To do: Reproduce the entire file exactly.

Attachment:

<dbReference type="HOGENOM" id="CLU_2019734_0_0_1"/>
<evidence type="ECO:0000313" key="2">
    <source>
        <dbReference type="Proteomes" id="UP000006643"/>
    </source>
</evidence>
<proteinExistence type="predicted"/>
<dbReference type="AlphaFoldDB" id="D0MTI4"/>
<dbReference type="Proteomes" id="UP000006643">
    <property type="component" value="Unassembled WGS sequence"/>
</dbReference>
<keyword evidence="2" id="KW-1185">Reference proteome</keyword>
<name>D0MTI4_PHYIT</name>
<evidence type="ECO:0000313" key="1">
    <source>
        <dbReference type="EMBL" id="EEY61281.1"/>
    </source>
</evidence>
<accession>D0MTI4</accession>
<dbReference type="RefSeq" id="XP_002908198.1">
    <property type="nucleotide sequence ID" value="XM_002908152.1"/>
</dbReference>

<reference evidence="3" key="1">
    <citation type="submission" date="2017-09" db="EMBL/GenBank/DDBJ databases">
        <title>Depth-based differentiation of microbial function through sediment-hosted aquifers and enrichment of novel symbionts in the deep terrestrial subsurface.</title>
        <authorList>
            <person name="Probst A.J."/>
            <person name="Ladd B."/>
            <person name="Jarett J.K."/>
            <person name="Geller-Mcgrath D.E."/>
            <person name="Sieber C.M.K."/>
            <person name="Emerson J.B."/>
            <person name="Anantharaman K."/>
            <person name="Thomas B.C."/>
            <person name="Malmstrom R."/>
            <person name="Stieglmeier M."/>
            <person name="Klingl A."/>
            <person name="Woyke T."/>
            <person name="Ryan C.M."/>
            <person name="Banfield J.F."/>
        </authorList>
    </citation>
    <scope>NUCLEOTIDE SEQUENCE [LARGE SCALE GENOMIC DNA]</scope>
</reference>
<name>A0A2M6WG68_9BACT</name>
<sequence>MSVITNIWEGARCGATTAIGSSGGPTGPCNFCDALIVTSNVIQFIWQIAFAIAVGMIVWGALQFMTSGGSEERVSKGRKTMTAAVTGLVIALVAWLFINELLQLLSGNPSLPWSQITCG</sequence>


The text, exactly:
<dbReference type="HOGENOM" id="CLU_2019734_0_0_1"/>
<evidence type="ECO:0000313" key="2">
    <source>
        <dbReference type="Proteomes" id="UP000006643"/>
    </source>
</evidence>
<proteinExistence type="predicted"/>
<dbReference type="AlphaFoldDB" id="D0MTI4"/>
<dbReference type="Proteomes" id="UP000006643">
    <property type="component" value="Unassembled WGS sequence"/>
</dbReference>
<keyword evidence="2" id="KW-1185">Reference proteome</keyword>
<name>D0MTI4_PHYIT</name>
<evidence type="ECO:0000313" key="1">
    <source>
        <dbReference type="EMBL" id="EEY61281.1"/>
    </source>
</evidence>
<accession>D0MTI4</accession>
<dbReference type="RefSeq" id="XP_002908198.1">
    <property type="nucleotide sequence ID" value="XM_002908152.1"/>
</dbReference>

<reference evidence="3" key="1">
    <citation type="submission" date="2017-09" db="EMBL/GenBank/DDBJ databases">
        <title>Depth-based differentiation of microbial function through sediment-hosted aquifers and enrichment of novel symbionts in the deep terrestrial subsurface.</title>
        <authorList>
            <person name="Probst A.J."/>
            <person name="Ladd B."/>
            <person name="Jarett J.K."/>
            <person name="Geller-Mcgrath D.E."/>
            <person name="Sieber C.M.K."/>
            <person name="Emerson J.B."/>
            <person name="Anantharaman K."/>
            <person name="Thomas B.C."/>
            <person name="Malmstrom R."/>
            <person name="Stieglmeier M."/>
            <person name="Klingl A."/>
            <person name="Woyke T."/>
            <person name="Ryan C.M."/>
            <person name="Banfield J.F."/>
        </authorList>
    </citation>
    <scope>NUCLEOTIDE SEQUENCE [LARGE SCALE GENOMIC DNA]</scope>
</reference>
<name>A0A2M6WG68_9BACT</name>
<sequence>MSVITNIWEGARCGATTAIGSSGGPTGPCNFCDALIVTSNVIQFIWQIAFAIAVGMIVWGALQFMTSGGSEERVSKGRKTMTAAVTGLVIALVAWLFINELLQLLSGNPSLPWSQITCG</sequence>